Recently, there has been growing recognition of conservation biology concerns facing canopy lichens in wetbelt forests. Past resource use, for instance, logging in toe-slope positions, has inadvertently targeted many areas of high biodiversity significance. In recognition of these pressures, the Chief Forester, in his 2002 AAC determination for the Prince George Timber Supply Area (PGTSA) called for more research within wet ICH and SBS forests ?in light of a number of information gaps on rare and sensitive species such as cyanolichens?. Industry licensees have also had to consider SFI standard 4.1.4, which stipulates that licensees will have ?plans in place to protect species or communities that are vulnerable at the global, national, or regional level based upon conservation status ranking systems?. A major indicator of compliance is the 'Collection of information on critically imperiled and imperiled species and communities and other biodiversity-related data through forest inventory processes, mapping or participation in external programs?. Forest industry licensees are increasingly considering silvicultural practices that may promote the conservation of canopy lichens. These include shelterwood and variable retention (VR) harvesting, as well as greater green-tree retention in clearcut harvest blocks. Several information needs arise from this consideration of new forest management practices. These include: Will sensitive species be retained and grow under silvicultural systems that maintain some of the structural attributes of old-growth forests? Old forest retention targets in the PGTSA are aspatial, and are currently set at 53 and 48% respectively for the ICHvk2 and SBSvk. Although preliminary studies have noted the importance of topographic position and stand age there are currently no criteria that would allow resource managers to predict lichen biodiversity in wetbelt forests when using current coarse filter planning tools such as Predictive Ecosystem Mapping (PEM) and/or the Vegetation Resource Inventory (VRI). Can we identify coarse filter attributes that are associated with sensitive lichen species within the ICHvk2 and SBSvk? The research being conducted to address these questions has three major components: Component 1. Stand Structural Attributes and Canopy Lichen Diversity. The first step in determining lichen responses to changes in managed forests, and ultimately recommending harvesting practices that promote stand structural attributes, is to find out how lichen communities respond to the natural range of variation in stand structural attributes. We have taken measurements of lichen biodiversity and stand structural attributes across broad regional landscapes of the Upper Fraser River watershed, focusing on the mesic and submesic ICHvk2 and adjacent SBSvk. These mesic and submesic site series account for the majority of the ICH and SBS landbase in the PGTSA. These landscape level assessments address the question: ?What coarse filter attributes are required to achieve biodiversity goals with respect to maintaining species populations?? Fieldwork under this project component was conducted in Year 1 and 2 of the proposal, with follow-up data analysis and extension/publication of results occurring in Years 2 and 3. This project component will provide information that can be used, in combination with the Vegetation Resource Inventory (VRI), to extend the utility of Predictive Ecosystem Mapping to include canopy lichen biodiversity. Component 2. Lichen Biodiversity Response to Partial-Cutting Silvicultural Systems. The second major component of our proposed research program involves the reassessment of cyanolichen and Calicioid lichen biodiversity (both major indicator groups), in long-term study plots located in the group-retention area of the Lunate Creek Silvicultural Systems trial. Initial post-harvest assessments in these plots (2001) confirmed the presence of Aold-growth@ indicator species (eg. Chaenothec ...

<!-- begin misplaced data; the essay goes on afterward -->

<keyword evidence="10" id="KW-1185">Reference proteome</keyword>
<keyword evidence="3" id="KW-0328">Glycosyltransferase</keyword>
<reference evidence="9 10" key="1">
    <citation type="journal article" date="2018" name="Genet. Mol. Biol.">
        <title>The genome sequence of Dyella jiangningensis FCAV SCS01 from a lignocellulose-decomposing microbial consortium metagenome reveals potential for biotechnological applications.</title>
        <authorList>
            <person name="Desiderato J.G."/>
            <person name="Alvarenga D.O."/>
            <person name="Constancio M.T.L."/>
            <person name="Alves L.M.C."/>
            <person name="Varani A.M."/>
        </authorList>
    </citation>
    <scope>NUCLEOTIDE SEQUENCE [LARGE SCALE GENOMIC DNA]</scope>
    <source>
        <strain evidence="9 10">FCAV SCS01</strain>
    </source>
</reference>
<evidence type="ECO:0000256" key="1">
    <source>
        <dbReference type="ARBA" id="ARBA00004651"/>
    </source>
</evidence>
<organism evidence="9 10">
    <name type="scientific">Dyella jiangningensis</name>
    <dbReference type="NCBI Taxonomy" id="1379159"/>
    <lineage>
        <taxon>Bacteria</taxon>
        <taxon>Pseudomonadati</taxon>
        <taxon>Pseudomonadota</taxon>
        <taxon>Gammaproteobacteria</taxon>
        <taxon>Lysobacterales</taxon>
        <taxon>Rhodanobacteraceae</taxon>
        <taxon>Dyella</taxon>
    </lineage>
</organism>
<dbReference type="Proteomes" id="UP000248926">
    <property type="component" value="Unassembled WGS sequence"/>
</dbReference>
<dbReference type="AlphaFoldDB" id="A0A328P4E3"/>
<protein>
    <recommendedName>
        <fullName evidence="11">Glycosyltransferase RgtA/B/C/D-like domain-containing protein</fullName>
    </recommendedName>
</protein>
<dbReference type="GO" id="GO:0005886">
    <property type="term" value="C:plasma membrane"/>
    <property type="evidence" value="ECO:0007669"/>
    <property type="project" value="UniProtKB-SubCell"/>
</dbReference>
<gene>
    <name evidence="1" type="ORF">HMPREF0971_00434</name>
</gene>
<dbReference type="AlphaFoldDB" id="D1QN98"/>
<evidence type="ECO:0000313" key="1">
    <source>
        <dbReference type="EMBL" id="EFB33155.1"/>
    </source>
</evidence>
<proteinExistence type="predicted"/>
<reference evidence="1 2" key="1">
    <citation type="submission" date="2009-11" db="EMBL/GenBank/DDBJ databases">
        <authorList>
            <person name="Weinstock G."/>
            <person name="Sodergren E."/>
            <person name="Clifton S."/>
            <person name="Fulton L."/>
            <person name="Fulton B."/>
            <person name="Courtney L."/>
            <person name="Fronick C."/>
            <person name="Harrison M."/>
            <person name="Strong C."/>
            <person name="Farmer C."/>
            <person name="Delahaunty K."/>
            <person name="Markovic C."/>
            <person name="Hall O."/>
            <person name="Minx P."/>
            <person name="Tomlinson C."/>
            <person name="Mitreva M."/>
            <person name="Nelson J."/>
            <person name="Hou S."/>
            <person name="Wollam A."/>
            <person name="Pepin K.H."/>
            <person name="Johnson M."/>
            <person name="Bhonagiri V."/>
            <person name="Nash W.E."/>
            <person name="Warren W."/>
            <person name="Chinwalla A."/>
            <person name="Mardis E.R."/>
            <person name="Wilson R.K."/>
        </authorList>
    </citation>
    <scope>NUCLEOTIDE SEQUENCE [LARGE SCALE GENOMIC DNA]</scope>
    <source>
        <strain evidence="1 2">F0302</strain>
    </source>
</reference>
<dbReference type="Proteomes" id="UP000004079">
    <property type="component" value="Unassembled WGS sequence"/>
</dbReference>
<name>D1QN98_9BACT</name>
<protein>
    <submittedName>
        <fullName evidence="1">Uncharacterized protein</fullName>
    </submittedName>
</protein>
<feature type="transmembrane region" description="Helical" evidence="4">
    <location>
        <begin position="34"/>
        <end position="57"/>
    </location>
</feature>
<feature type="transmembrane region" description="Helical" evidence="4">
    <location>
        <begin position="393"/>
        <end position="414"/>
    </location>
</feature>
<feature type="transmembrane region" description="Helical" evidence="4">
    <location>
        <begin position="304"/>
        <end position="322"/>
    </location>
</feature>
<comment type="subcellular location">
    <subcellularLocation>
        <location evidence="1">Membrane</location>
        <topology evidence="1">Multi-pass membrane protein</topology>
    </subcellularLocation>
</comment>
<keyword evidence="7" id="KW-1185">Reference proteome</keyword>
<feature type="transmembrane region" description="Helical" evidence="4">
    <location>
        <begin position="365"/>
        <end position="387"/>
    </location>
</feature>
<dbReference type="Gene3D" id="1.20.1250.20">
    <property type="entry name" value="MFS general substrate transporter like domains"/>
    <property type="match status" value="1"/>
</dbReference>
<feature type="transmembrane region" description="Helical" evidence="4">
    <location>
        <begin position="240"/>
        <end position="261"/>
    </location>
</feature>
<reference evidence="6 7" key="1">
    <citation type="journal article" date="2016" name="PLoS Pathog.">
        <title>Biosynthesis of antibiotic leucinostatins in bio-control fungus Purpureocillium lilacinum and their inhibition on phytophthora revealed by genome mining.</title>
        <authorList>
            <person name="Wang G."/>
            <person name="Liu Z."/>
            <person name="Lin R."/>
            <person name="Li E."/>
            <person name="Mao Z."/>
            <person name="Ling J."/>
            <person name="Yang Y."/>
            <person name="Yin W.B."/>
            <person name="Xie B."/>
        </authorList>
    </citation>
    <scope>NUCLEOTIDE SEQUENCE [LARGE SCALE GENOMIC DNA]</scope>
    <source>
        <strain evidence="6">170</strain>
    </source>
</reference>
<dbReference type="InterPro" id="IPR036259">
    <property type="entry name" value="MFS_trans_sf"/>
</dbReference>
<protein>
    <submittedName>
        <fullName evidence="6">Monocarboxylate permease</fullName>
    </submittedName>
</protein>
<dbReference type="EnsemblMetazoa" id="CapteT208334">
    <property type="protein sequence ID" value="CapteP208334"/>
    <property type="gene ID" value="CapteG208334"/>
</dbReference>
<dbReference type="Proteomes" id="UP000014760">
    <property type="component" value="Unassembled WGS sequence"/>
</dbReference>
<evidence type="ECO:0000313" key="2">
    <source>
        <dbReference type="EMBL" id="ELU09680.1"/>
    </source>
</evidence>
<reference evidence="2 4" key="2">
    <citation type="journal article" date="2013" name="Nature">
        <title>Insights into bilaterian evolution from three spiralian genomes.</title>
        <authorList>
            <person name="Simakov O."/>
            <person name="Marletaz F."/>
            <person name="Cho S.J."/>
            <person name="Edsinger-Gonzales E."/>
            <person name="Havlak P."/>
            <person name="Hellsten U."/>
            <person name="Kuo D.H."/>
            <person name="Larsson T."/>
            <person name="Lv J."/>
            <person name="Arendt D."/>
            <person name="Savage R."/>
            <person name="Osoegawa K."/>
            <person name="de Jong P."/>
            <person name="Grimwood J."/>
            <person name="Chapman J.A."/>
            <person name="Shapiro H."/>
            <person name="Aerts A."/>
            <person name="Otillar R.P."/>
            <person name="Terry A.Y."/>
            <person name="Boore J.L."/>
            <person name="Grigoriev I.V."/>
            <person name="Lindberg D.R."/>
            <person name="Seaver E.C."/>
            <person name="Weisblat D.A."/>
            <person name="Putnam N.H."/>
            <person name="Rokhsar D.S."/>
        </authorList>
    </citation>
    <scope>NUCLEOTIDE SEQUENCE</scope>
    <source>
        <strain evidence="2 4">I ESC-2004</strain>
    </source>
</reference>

Coxson, Darwyn S.. 2008. Coarse filter approaches for the conservation biology of canopy lichens in wet cedar-hemlock and sub-boreal spruce forests of central-interior BC. Forest Investment Account (FIA) - Forest Science Program. Forest Investment Account Report. FIA2008MR175
Topic: FLNRORD Research Program
Keywords: Forest, Investment, Account, (FIA), British, Columbia
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